The head of the United Nations body overseeing the Copenhagen climate-change talks says the Kyoto protocol must be retained in the final deal.
Negotiations at the conference have stalled over whether the protocol should be expanded or replaced by a wider treaty including the United States and China.
Industrialised nations such as the US are insisting that a successor to Kyoto must be created to deal with the growing emissions from China and India.
But the executive secretary of the UN's framework convention for climate change, Yvo de Boer, says Kyoto must be extended, as it will take many years to develop a replacement.
Tuvalu still pushing its proposal
Tuvalu says it is still pushing for its proposal for a legally binding agreement to be openly debated at the conference.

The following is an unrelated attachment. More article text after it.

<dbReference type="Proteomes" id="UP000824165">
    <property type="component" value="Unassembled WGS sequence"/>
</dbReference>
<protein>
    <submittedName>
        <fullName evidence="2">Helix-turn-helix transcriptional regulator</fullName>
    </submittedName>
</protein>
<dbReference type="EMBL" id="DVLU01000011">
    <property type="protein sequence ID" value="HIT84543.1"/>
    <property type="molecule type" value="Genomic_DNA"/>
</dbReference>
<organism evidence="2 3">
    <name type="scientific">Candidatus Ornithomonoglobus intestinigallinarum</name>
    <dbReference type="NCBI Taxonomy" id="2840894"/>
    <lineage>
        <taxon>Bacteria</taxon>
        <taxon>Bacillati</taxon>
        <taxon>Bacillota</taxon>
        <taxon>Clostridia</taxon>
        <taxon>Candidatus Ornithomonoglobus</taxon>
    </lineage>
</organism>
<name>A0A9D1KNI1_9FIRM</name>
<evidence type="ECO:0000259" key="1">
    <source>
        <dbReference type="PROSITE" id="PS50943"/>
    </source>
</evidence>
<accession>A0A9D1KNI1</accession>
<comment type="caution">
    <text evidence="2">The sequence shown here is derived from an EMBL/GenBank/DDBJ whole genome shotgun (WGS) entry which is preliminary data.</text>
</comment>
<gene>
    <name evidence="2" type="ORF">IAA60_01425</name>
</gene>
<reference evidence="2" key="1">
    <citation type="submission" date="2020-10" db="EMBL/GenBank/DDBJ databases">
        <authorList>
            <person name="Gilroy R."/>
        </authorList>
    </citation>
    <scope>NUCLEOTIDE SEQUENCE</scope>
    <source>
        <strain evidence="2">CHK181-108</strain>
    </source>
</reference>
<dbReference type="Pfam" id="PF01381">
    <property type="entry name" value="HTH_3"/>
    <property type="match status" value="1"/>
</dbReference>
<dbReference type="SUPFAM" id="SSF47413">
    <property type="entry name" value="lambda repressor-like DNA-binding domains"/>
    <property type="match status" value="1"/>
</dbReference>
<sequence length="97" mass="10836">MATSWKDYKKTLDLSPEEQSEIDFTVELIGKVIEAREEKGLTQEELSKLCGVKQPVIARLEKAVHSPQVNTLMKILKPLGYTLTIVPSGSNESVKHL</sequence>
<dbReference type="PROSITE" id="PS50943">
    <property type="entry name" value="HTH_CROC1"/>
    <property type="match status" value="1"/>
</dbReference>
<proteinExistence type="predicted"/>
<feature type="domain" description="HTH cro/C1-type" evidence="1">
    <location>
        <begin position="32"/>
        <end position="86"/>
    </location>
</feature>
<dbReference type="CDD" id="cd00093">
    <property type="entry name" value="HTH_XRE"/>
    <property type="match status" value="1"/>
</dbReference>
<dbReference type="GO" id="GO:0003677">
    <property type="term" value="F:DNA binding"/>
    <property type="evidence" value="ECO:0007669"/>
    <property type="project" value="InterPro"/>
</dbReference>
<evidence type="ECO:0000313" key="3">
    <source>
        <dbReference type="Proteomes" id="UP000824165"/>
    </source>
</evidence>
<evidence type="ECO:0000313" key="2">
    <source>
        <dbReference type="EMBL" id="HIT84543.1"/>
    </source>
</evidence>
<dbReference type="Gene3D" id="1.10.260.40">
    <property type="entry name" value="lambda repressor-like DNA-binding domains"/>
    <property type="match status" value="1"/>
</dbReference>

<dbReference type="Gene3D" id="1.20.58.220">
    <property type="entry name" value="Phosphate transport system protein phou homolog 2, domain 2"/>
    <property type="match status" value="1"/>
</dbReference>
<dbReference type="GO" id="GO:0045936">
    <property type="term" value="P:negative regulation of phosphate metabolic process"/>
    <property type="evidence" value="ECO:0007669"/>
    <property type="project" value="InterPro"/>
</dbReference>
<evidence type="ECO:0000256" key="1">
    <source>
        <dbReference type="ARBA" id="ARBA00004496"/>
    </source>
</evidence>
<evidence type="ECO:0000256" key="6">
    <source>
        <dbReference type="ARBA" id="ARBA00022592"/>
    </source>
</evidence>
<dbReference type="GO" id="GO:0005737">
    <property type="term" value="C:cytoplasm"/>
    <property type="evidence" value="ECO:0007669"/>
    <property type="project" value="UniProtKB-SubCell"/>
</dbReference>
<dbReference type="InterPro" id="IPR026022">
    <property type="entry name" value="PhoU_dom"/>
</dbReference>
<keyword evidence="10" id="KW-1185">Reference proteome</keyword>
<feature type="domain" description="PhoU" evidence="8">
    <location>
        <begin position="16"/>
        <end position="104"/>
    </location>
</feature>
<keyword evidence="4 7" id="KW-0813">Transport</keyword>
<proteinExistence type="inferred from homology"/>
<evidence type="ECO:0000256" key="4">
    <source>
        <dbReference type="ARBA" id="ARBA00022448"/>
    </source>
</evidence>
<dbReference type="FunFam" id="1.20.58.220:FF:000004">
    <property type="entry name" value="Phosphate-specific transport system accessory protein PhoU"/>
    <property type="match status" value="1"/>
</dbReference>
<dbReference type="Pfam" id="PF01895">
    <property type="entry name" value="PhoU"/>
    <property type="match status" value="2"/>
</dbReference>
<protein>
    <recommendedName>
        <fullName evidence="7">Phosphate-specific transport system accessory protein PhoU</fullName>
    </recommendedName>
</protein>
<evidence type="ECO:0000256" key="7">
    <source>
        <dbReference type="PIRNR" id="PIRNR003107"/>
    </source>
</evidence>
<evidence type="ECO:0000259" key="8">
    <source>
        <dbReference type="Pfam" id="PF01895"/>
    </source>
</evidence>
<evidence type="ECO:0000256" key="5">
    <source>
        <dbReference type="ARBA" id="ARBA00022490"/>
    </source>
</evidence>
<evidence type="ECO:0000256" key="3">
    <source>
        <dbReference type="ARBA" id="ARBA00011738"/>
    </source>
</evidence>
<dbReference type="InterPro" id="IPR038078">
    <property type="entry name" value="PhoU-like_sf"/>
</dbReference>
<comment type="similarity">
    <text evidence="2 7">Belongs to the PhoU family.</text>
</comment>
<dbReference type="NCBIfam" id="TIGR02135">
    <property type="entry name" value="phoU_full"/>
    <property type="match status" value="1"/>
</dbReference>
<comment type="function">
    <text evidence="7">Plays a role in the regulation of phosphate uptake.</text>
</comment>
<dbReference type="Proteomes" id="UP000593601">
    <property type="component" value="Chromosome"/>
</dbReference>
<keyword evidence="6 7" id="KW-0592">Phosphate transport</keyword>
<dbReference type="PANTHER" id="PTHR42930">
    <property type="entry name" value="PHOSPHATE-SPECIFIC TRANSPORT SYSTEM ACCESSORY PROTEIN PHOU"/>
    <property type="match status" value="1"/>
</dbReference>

The proposal calls for stronger emission cuts, global temperature rises to be limited to 1.5 degrees celsius, and carbon dioxide concentrations to be limited to 350 parts per million.
Negotiations stalled on Thursday after more industrialised developing nations opposed Tuvalu's move to have the proposal openly debated.
But Tuvalu's chief negotiator, Ian Fry, says it had to seize the opportunity to push for a legally binding agreement, as the conference had appeared to be settling for producing a framework for future agreement.
Mr Fry says the Copenhagen conference needs to be more ambitious about what it can achieve.